Autism Awareness

We at PIPH wanted to give some information and resources to our followers about what autism is and where to find help if you are concerned. Also, if someone in your family is diagnosed with autism or has further interest, I invite you to follow a podcast, “Thriving Special Families”, where we at PIPH are doing a 4 part series on autism from an integrative perspective with Crystal Sanford of Sanford Autism Consulting. See the introductory podcast here: https://fb.me/e/3Bb9bM02s .

What it is: Autism is a condition involving poor or improper development in the areas of language and social interaction, along with some types of repetitive behaviors. According to the Diagnostic and Statistical Manual of Mental Disorders (DSM-5), a guide used to diagnose mental disorders, people with Autism Spectrum Disorder (ASD) have:

  • Difficulty with communication and interaction with other people
  • Restricted interests and repetitive behaviors
  • Symptoms that hurt the person’s ability to function properly in school, work, and other areas of life

This website at the National Institute of Mental Health has great resources and information to start you on a journey to find much more information. (NIMH » Autism Spectrum Disorder)

The CDC also has a comprehensive site dedicated to those who are interested in ASD which has extensive information, resources, and tools for parents, practitioners, schools, and other support services.  https://www.cdc.gov/ncbddd/autism/index.html

There are criteria to meet the definition of autism that get a little complex, so the diagnosis really needs to be confirmed by specialists performing developmental testing. Most pediatric practitioners can get a good sense of the diagnosis by following a child’s developmental milestones, surveying them over time, and some observations in the office. Parents can also follow their child’s expected development with some of the tools from the sites above or from information from their pediatric provider. There is no medical test, such as a blood or urine test, which can be done to make the diagnosis of autism. The severity of this developmental disorder is expansive, from very severe children to high and almost normal functioning individuals. That is why it is now called Autism Spectrum Disorder. The last AAP estimates from 2020 state that 1 in 54 children have ASD, which is almost 2 percent of the pediatric population, but this varies depending on where you live. It is also about four times more common in boys than girls.

Why it is: There is no known specific cause for autism. We do know some risk factors that may warrant extra screening for ASD as a child develops. These include having a family member with autism, older parents, very low birth weight, and some genetic conditions. We know there is some contribution from genes, as autism runs in families, but no one gene or even a family of genes have been implicated. It seems more likely that genetics may set up some susceptibility that is triggered by other things in the child’s environment. Either way, we don’t have clear answers yet, though hundreds, if not thousands, of people are doing research in this area every day. Vaccines do not cause autism, but some diseases may mimic some of the symptoms, such as hearing loss, some genetic disorders, heavy metal toxicity, or severe food sensitivities. Therefore, some studies may be recommended if ASD is suspected.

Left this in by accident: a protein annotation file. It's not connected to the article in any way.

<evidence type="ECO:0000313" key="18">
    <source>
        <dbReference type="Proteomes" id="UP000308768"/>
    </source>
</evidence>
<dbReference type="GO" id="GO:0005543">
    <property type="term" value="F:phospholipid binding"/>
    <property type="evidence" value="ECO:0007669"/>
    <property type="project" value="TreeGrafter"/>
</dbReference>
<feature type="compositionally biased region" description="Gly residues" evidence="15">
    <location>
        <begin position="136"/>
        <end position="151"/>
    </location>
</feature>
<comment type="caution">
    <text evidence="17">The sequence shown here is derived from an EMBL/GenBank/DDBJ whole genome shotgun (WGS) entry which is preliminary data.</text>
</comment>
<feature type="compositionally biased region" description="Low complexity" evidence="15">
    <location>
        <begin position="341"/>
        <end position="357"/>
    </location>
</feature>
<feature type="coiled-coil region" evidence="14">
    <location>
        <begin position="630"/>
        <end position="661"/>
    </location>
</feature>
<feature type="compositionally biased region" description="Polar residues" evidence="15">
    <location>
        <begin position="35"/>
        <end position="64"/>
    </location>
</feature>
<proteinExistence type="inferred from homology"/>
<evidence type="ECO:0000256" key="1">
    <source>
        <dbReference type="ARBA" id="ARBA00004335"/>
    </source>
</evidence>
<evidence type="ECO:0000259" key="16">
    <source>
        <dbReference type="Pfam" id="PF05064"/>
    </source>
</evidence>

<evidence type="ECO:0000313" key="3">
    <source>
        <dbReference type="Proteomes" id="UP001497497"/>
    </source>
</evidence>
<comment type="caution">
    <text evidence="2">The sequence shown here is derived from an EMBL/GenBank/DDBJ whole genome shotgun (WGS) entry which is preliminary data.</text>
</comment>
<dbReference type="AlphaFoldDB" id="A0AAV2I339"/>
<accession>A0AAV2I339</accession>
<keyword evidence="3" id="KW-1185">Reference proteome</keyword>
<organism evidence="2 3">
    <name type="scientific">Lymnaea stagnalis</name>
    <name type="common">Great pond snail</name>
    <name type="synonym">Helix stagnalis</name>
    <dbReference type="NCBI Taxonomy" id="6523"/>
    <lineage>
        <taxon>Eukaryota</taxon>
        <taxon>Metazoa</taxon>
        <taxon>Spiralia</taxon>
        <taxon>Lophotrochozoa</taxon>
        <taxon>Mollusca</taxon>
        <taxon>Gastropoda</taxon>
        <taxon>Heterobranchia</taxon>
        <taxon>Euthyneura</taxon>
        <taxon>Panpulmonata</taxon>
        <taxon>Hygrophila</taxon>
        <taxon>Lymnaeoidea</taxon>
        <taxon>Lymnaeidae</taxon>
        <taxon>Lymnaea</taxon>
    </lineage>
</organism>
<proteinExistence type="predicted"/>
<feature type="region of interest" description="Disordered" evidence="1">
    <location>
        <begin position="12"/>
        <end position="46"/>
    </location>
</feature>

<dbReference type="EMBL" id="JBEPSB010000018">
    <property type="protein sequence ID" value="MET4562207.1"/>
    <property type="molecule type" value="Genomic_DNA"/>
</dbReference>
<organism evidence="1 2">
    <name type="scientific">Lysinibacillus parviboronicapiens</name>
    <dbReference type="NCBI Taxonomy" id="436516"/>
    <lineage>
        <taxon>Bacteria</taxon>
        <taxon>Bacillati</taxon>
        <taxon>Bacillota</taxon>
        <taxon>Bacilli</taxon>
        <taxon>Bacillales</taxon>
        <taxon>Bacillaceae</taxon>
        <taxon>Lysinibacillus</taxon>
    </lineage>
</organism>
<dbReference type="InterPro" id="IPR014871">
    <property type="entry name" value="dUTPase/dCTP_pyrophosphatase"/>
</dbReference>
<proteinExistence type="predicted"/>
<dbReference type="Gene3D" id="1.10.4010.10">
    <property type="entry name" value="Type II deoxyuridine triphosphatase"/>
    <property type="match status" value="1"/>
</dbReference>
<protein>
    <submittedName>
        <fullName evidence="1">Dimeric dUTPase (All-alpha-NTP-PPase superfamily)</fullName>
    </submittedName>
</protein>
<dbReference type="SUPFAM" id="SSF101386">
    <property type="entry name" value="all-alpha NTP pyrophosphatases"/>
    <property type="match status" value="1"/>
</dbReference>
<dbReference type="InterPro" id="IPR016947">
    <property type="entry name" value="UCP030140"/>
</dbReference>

When does it appear: Autism probably starts while a baby is in the womb with brain changes that can’t be recognized until the baby is supposed to be talking and responding to its environment. The typical signs of autism don’t show up until a child is 12 to 24 months or more, and unfortunately, most children aren’t diagnosed until they are 3 – 4 years old. Pediatricians have been tasked with diagnosing it as soon as possible because early intervention is key to getting the best potential results. There are screening tests for young children that can begin as early as 12 months of age to see if there are any evolving concerns about the areas of development that could lead to the potential diagnosis. Your child should be screened several times before the age of 2 years by your primary pediatric provider. 

What can we do: Once diagnosed, a child should receive types of therapy which will give extra stimulation to the areas of delayed development. This often includes speech therapy, occupational therapy, and possibly ABA. Many autistic children have trouble with areas of behavior that may respond to psychological therapy, medications, or even herbs and diet changes. Overall, autistic children are unique and remarkable people. Some of them have special, extraordinary gifts. They are often very sensitive to their surroundings, including sounds/vibrations, tastes, smells, textures, medications, and foods. They seem to have trouble regulating or sorting out a lot of stimulation at once, which another “normal” person may not even be aware of. In my experience, I find them very caring and loving individuals. We at PIPH welcome the opportunity to serve this special population of children.

If you’d like to explore options for a child you know or suspect who is struggling with autism, feel free to reach out to us. Integrative pediatrics has many alternative therapies and strategies which may help autistic children to thrive to their fullest potential. 

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